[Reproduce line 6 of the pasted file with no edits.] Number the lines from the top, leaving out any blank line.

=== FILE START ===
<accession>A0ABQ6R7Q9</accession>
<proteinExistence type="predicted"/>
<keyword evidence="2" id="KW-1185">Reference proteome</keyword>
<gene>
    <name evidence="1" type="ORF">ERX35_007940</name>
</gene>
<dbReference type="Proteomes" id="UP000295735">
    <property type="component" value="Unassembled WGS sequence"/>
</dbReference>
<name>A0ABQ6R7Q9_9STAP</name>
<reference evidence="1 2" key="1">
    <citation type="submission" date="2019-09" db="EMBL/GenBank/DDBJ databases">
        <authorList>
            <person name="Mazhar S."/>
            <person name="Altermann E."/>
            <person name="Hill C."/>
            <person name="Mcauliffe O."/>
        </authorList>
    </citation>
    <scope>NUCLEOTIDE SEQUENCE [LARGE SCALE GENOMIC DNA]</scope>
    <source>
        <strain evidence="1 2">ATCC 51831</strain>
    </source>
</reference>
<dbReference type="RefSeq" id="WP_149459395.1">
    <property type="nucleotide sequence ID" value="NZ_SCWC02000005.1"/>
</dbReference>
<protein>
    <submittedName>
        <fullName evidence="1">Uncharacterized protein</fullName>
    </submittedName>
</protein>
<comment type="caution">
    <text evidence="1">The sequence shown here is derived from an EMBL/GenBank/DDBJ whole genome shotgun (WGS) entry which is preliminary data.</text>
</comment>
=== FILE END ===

</gene>